Facebook User Says Privacy Deal Gives Class Nothing
Law360 covers the privacy case with a statement by Anna St. John of the Center for Class Action Fairness.
A Facebook user urged a California federal judge to reject a settlement in a suit over the collection of data from private messages, ripping the fact that plaintiffs attorneys would earn $3.9 million in fees while class members would get nothing.
In an objection filed Monday, class member Anna St. John, an attorney for a class action fairness group, said the deal unfairly enriches the attorneys involved and offers users only a scant, 22-word temporary change to one of Facebook’s help pages. The settlement, reached in March, would resolve claims Facebook took data from website links users shared in private messages and used it to generate recommendations on users’ feeds.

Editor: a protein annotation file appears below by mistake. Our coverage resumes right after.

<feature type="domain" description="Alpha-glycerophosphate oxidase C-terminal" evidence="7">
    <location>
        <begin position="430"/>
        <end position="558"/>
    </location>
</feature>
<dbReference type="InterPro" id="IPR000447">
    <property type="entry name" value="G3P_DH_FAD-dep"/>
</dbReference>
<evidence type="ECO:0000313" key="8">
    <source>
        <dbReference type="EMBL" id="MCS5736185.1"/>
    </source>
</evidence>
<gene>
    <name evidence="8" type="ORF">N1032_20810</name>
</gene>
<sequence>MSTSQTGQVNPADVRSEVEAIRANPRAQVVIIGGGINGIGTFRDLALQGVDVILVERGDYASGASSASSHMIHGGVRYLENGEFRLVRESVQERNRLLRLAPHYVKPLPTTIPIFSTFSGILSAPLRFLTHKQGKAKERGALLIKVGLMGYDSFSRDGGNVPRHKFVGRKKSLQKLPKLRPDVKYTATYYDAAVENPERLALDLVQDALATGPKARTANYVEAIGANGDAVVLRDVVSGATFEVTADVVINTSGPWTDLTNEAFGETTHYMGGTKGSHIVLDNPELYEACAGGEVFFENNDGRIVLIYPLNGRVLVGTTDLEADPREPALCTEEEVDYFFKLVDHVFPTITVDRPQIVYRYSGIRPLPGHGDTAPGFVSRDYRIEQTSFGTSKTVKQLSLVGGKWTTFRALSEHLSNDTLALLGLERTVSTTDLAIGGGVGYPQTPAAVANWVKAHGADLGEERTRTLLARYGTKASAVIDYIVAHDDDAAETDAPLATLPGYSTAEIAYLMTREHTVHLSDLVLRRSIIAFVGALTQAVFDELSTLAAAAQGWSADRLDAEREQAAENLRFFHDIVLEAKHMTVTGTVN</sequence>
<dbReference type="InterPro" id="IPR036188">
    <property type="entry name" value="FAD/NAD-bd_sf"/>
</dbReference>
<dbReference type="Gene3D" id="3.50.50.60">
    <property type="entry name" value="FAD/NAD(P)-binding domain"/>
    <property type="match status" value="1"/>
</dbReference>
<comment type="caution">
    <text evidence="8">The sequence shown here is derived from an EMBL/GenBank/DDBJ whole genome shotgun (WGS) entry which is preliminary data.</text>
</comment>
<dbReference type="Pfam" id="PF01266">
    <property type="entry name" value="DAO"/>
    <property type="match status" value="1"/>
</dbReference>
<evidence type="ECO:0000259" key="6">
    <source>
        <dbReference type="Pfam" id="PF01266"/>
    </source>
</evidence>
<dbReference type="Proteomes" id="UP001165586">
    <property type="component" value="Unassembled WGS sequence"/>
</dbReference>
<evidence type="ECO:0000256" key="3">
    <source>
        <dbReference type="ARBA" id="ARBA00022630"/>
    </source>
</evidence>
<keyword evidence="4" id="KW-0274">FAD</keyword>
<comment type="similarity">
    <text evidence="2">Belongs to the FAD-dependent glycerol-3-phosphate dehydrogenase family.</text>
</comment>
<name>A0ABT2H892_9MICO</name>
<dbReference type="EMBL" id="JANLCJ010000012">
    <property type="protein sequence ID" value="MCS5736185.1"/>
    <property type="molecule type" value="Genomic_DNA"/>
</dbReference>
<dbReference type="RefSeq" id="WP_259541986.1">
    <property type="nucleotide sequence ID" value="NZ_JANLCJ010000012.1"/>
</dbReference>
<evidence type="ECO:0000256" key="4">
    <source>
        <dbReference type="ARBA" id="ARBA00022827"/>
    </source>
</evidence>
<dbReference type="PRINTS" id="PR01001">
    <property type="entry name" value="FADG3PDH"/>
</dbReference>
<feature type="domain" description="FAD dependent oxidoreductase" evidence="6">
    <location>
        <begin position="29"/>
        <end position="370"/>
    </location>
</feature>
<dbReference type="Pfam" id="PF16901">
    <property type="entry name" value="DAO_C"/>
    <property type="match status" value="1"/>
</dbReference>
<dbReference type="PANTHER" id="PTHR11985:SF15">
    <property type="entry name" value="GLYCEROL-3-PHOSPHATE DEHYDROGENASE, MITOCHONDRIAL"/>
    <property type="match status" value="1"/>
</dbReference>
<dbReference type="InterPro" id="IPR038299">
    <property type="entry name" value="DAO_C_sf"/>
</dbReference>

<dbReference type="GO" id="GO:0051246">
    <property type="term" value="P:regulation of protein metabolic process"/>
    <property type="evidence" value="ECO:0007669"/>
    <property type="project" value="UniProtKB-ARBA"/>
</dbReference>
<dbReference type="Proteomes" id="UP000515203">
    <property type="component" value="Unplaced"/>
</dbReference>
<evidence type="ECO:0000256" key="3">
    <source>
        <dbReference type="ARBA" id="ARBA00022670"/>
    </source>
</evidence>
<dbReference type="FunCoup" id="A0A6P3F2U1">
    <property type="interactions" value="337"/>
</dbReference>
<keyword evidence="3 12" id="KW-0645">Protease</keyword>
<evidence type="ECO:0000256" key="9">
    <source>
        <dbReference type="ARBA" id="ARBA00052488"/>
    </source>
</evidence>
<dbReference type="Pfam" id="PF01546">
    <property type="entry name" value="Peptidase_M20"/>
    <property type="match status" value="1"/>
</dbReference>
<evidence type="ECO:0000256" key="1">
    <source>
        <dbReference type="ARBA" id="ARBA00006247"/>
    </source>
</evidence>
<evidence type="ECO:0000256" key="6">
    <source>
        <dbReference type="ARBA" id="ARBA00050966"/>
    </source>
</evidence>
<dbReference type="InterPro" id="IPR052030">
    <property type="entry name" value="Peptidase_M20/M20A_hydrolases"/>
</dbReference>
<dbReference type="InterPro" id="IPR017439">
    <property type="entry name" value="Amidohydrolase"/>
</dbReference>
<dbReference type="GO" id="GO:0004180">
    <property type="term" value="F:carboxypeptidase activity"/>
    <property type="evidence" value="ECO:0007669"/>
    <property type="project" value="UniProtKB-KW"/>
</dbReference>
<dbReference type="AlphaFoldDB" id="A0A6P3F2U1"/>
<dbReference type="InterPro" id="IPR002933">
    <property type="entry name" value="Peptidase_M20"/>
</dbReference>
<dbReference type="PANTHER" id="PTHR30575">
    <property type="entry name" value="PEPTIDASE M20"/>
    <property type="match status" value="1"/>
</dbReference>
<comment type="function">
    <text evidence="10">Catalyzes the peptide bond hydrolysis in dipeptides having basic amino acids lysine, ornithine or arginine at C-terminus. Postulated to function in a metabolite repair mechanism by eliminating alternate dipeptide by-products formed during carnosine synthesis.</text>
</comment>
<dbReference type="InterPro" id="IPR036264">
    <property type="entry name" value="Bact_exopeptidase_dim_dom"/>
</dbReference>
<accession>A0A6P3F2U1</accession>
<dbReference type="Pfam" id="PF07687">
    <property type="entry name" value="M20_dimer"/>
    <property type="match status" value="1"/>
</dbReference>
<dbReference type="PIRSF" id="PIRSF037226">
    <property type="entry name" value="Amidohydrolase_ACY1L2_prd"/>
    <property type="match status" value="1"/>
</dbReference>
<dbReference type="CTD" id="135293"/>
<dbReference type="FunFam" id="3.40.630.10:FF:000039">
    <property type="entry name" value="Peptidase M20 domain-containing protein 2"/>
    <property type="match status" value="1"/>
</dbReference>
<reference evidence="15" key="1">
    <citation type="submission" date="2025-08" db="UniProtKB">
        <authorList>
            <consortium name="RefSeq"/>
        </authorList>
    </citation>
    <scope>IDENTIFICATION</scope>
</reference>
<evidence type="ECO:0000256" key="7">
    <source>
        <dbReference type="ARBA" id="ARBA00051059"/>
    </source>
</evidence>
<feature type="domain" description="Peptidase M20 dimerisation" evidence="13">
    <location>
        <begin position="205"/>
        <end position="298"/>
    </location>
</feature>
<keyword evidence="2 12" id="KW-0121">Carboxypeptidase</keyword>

The class members also said Facebook shared the user data with third parties and used the shared website links to increase “like” counts on third-party pages.
“This is a grossly unfair settlement where plaintiffs’ attorneys put their own interest in fees ahead of their clients,” St. John said in a statement on the Center for Class Action Fairness’ website. “Class counsel also tried to hide that fact by telling class members about the settlement only via their law firms’ websites instead of using the obvious, efficient, and cost-effective method: Facebook.”
The settlement would require Facebook to post language on its U.S. website’s help section that indicates it “uses tools to identify and store links shared in messages, including a count of the number oftimes links are shared,” according to court documents.
Read the full article at Law360.